'Saracens is the ultimate test for us. Are we ready? It's hard to say'

Leo Cullen says his side are not favourites for tomorrow’s Champions Cup quarter-final.

Cullen speaking at yesterday's pre-match press conference.
Cullen speaking at yesterday's pre-match press conference.
Image: Seb Daly

STANDARD-BEARERS FOR the last two seasons in Europe, Saracens arrive in Dublin for tomorrow’s Champions Cup quarter-final to provide Leo Cullen’s side with the ultimate litmus test.

Having won six pool games from six to advance to the knockout stages as top seeds, the eastern province are favourites to come out on top in Sunday’s eagerly-anticipated shootout at the Aviva Stadium [KO 3.30pm, BT Sport].

But Mark McCall’s Saracens, the back-to-back defending champions, have dominated European rugby in recent times and go into this tie having not lost a quarter-final in the competition since 2011.

Locked and loaded following the return to fitness of Owen Farrell and George Kruis, Sarries will provide Leinster with the sternest of appraisals, who have watched on as the Premiership club have become the leading team on the continent.

The province’s 2012 victory over Ulster at Twickenham seems a long time ago now and there are only seven players remaining from that side, with Leinster’s last taste of success being the 2014 Pro14 title, which, by their own high standards and greedy ambitions, represents something of a famine.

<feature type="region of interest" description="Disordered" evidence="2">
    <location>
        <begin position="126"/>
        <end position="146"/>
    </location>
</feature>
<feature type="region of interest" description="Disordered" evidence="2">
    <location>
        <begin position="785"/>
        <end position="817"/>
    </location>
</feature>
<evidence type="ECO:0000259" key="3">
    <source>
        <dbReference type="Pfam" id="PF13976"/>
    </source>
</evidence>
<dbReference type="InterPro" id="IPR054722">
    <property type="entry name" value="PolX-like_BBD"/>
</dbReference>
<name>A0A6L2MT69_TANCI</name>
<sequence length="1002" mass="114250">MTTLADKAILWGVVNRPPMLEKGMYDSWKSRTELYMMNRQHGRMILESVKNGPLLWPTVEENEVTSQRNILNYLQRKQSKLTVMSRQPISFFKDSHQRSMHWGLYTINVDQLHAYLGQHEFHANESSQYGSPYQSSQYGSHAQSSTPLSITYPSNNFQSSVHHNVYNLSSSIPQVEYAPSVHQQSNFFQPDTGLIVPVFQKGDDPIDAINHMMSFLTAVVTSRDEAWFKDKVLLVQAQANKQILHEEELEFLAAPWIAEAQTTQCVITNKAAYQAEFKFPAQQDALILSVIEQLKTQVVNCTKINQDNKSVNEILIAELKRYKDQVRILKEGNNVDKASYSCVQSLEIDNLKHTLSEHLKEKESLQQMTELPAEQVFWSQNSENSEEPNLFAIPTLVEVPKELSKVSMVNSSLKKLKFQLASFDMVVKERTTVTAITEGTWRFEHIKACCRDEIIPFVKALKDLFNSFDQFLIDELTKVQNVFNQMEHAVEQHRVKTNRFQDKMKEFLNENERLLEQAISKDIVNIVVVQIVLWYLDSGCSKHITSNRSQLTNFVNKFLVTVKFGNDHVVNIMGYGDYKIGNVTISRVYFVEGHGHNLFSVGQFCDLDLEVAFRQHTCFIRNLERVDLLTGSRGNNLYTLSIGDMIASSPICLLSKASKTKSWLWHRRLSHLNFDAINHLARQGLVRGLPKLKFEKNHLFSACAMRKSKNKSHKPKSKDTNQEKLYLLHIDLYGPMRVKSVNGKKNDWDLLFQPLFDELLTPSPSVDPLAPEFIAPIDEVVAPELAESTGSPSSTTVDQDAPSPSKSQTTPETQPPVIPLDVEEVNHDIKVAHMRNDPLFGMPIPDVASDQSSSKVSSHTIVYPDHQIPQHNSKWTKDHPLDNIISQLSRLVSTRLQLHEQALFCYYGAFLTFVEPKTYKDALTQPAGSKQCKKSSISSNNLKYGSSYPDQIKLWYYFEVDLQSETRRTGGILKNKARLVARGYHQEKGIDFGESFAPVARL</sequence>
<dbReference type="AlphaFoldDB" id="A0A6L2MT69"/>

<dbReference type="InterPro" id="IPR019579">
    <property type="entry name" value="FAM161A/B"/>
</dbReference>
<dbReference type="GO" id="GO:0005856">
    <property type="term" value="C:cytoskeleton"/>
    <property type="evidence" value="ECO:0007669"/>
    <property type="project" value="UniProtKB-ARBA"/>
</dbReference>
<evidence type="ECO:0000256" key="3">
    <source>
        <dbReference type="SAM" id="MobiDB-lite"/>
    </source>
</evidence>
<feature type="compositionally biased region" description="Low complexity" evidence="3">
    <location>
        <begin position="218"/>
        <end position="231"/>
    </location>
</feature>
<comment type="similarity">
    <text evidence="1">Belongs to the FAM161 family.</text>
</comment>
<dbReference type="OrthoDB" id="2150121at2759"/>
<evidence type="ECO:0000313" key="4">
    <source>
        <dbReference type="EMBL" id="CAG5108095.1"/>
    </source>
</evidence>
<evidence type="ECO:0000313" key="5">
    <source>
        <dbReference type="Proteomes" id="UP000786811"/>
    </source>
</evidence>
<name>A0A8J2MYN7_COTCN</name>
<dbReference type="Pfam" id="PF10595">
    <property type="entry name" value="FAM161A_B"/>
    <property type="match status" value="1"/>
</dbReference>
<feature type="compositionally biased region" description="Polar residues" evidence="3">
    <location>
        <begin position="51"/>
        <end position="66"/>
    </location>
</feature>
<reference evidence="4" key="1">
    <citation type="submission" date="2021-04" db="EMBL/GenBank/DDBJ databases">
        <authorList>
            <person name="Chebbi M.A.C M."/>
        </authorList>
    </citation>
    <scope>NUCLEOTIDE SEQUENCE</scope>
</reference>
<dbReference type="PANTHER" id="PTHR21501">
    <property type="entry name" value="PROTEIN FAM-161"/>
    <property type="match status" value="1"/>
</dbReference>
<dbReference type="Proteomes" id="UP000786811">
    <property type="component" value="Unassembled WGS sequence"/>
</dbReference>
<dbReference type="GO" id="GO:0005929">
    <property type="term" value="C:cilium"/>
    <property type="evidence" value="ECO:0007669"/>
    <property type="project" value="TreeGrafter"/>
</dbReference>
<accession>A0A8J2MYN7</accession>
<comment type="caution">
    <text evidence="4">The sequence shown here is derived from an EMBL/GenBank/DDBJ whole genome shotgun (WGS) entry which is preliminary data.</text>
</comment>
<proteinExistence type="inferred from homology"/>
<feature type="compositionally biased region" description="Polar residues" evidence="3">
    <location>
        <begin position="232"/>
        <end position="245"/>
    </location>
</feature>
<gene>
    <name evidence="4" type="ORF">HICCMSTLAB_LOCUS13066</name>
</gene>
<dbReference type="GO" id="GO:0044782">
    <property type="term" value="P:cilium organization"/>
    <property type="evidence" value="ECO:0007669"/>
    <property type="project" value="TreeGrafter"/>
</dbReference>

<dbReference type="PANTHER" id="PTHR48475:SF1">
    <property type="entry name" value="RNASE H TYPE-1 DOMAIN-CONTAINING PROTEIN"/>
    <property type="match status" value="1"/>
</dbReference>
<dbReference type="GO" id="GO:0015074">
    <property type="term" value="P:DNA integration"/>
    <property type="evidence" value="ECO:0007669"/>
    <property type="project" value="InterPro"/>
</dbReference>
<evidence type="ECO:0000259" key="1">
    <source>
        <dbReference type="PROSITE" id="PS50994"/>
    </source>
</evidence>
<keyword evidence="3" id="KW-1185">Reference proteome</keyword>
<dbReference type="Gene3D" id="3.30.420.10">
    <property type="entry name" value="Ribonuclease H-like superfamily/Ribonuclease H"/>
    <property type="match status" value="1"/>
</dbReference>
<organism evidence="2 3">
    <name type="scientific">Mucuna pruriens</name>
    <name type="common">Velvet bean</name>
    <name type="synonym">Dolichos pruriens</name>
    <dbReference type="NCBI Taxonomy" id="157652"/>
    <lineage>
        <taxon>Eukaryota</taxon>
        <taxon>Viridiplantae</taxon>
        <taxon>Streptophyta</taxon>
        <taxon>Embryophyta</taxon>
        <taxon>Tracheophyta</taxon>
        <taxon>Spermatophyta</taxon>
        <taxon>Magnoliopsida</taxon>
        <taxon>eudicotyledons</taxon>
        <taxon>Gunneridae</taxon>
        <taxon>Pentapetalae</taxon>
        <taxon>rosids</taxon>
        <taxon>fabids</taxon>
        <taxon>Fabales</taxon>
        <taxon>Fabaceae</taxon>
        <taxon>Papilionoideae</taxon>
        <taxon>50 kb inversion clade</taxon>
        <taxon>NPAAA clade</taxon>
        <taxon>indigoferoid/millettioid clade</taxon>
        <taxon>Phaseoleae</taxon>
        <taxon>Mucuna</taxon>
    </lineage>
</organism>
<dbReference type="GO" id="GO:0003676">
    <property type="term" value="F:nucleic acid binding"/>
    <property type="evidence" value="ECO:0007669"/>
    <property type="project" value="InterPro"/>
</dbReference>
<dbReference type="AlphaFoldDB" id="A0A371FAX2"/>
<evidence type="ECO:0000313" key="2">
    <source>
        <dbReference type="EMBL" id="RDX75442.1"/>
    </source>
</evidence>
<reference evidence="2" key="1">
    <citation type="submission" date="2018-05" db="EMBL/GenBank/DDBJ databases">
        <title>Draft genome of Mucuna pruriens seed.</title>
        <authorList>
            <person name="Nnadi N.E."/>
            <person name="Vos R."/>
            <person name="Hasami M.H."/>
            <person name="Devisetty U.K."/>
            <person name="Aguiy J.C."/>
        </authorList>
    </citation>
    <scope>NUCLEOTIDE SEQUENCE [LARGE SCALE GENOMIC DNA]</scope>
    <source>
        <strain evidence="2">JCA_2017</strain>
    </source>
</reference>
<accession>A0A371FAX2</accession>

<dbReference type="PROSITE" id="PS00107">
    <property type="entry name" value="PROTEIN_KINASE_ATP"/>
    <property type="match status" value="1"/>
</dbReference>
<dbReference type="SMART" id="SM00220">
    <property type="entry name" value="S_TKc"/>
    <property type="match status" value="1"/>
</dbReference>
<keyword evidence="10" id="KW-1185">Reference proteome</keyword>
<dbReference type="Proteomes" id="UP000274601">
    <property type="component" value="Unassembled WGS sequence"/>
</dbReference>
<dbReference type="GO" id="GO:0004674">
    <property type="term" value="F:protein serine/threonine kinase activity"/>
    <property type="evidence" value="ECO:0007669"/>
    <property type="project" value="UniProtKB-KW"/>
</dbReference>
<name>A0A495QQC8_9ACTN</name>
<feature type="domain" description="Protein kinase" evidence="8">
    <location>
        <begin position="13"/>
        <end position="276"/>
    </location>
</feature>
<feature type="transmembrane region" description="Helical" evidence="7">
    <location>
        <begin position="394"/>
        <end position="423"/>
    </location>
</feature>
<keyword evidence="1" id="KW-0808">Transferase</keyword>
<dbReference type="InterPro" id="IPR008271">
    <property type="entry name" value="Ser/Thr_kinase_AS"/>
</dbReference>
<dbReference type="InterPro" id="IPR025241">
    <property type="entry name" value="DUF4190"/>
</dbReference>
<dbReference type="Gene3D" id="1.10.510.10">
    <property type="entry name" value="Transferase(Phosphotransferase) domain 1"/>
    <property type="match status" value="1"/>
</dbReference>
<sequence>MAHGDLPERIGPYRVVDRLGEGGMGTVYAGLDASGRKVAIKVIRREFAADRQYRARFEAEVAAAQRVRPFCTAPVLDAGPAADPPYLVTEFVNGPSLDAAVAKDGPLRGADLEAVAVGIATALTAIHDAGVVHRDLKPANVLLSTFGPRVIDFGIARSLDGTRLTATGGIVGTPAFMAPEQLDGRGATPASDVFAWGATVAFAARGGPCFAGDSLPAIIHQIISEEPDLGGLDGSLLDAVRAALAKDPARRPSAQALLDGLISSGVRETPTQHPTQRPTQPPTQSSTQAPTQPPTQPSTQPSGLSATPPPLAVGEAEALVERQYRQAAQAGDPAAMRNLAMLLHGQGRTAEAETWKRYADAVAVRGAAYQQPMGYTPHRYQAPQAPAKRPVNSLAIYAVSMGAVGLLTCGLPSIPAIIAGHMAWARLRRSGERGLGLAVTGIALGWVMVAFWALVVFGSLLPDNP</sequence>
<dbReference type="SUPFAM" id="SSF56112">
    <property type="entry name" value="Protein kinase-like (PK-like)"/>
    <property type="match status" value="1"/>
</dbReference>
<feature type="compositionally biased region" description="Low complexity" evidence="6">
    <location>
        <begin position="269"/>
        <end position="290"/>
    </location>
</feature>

But there is a renewed optimism around these parts that under this Cullen-Stuart Lancaster tenure, Leinster possess the credentials to reign supreme once again, much like they did during those golden years under Michael Cheika and then Joe Schmidt.

Semi-final defeat to Clermont last term still rankles with many of the squad, but Sunday is a real opportunity to send out a serious statement of intent.

“You think of the quality Saracens have and their record in the last couple of seasons, they’re the team we’re all trying to chase and aspiring to get to that level,” the head coach said.

“It is a challenge for us as they’re the team that we aspire to get to, to that level. A huge amount of work has gone into trying to get us back to this stage where we can actually take these teams on, it’s a great test for actually where we are in the development of this team that we have ourselves.

“It’s just about trying to get better and better and better. Is that going to be good enough for us this Sunday? We hope so. But we understand it’s a huge challenge as well.”

Cullen is at least boosted by the return of Ireland’s Grand Slam winners in fit and healthy condition, with Johnny Sexton, Rob Kearney, Garry Ringrose, Cian Healy, Tadhg Furlong, James Ryan and Dan Leavy all named to start.

Jonathan Sexton Sexton is back for Leinster. Source: Oisin Keniry/INPHO

The challenge has been to reintegrate those players back into the systems as seamlessly as possible over the last six days and hope it will all come together on the day in front of a sold-out Aviva Stadium.

Leinster will also hope their home form holds firm, with the province winning their last eight Champions Cup games in Dublin, with those victories coming by an average margin of 25 points.